With all due respect to Tavares-Finson, the pandemic was not the first pandemic in modern times, and doubtless, it will not be the last.

Do we gnaw away the foundations of important institutions each time we have a pandemic? Or do we strengthen our institutions to withstand the inevitable shocks of future pandemics?

I think the latter is the better option.

We are also told in the mentioned news item that “fewer than three per cent of the 4,500 prospective jurors summoned turned up for duty last Wednesday”. There are remedies for these actions.


On the subject of remedies, unemployment, a long-standing bugbear, is being remedied.

Recently, the Statistical Institute of Jamaica (Statin) reported that the unemployment rate fell to 6.2 per cent as at January 2022, the lowest rate in Jamaica’s history. Statin also reported that there were 67,000 more people in jobs in January 2022 than in January 2021. This is happening in the midst of the labour force participation rate increasing to 64 per cent, which is just marginally behind the pre-COVID-19 labour force participation rate of 64.5 per cent in October 2019.

As soon as this bit of good news became public, some took to social media to try to discount its importance. “Oh, less people are looking work,” some bellowed. “Cho, is pure BPO [business process outsourcing], security, and entry level jobs they pack up in these figures,” was the complaint of some. While others shouted, “Higher employment is not benefiting the country because inflation is eating away the pay people get.” I think some among us literally live on the complaint counter.

They seem to wash their face with lime juice and drink sulfur bitters each morning. Or is it that cognitive dissonance is their real problem?


Frantz Fanon was a French West Indian psychiatrist and political philosopher from the French colony of Martinique. His works are influential in the fields of post-colonial studies and critical theory.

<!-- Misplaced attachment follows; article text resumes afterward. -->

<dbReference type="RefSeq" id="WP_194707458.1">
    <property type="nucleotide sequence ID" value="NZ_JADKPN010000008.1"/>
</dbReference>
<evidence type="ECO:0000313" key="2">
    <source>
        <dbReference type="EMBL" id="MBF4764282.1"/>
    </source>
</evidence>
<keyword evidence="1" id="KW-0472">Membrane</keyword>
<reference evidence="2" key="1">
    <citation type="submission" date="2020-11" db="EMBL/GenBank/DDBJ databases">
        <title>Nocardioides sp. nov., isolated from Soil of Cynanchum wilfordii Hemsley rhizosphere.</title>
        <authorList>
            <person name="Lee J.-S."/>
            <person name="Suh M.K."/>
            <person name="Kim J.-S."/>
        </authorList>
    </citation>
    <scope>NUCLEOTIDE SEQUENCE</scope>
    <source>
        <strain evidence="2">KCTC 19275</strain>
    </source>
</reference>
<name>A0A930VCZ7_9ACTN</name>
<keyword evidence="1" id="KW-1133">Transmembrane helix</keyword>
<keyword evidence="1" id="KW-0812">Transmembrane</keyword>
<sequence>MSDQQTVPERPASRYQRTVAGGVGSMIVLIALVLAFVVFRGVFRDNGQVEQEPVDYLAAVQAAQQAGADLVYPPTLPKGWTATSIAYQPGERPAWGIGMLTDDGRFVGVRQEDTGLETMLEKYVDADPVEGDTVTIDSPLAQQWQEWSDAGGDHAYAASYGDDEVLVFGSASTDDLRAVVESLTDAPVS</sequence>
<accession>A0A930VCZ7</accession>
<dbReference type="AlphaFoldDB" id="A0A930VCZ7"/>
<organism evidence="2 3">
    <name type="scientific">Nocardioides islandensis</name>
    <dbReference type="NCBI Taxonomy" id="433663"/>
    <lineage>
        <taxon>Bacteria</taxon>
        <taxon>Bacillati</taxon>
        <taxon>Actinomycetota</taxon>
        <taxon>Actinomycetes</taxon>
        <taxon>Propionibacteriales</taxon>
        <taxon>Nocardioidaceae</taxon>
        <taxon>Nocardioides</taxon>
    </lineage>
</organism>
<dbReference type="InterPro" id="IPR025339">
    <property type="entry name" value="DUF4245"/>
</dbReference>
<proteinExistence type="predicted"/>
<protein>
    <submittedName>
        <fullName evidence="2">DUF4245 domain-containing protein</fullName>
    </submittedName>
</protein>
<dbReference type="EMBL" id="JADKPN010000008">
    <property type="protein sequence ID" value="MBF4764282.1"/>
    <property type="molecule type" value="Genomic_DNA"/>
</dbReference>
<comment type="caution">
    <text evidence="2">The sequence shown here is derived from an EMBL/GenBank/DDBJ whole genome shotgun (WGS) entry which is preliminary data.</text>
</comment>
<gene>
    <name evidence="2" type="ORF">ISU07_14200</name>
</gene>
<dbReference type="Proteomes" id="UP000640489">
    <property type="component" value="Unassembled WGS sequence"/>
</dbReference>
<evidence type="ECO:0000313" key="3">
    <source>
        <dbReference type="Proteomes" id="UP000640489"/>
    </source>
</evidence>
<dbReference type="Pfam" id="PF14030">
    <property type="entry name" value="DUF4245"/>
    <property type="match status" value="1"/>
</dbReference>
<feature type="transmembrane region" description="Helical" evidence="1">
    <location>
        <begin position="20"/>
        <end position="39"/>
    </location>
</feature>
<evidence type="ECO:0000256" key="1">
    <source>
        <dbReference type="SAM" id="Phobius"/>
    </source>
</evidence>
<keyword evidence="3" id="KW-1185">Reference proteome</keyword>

Fanon’s pioneering work in psychopathology of colonisation is cited globally.

The Wretched of the Earth, published in 1961, is perhaps Fanon’s most celebrated work.

Fanon famously said: “ Sometimes people hold a core belief that is very strong. When they are presented with evidence that works against that belief, the new evidence cannot be accepted. It would create a feeling that is extremely uncomfortable called cognitive dissonance. And because it is so important to protect the core belief, they will rationalise, ignore, and even deny anything that doesn’t fit in with the core belief.”

Most of those who deliberately “bun bad lamp” for Jamaica simply because their political party is not at the wheel are suffering from cognitive dissonance. How sad!


On the matter of sadness, no right-thinking Jamaican can be happy with the continued carnage on our roads. The Road Safety Unit (RSU) reported last week that 26 Jamaicans were killed in 24 road crashes in April. The RSU says the majority of fatalities last month took place in St James.

Eighty-five per cent of those killed on the road in April are males and 15 per cent females.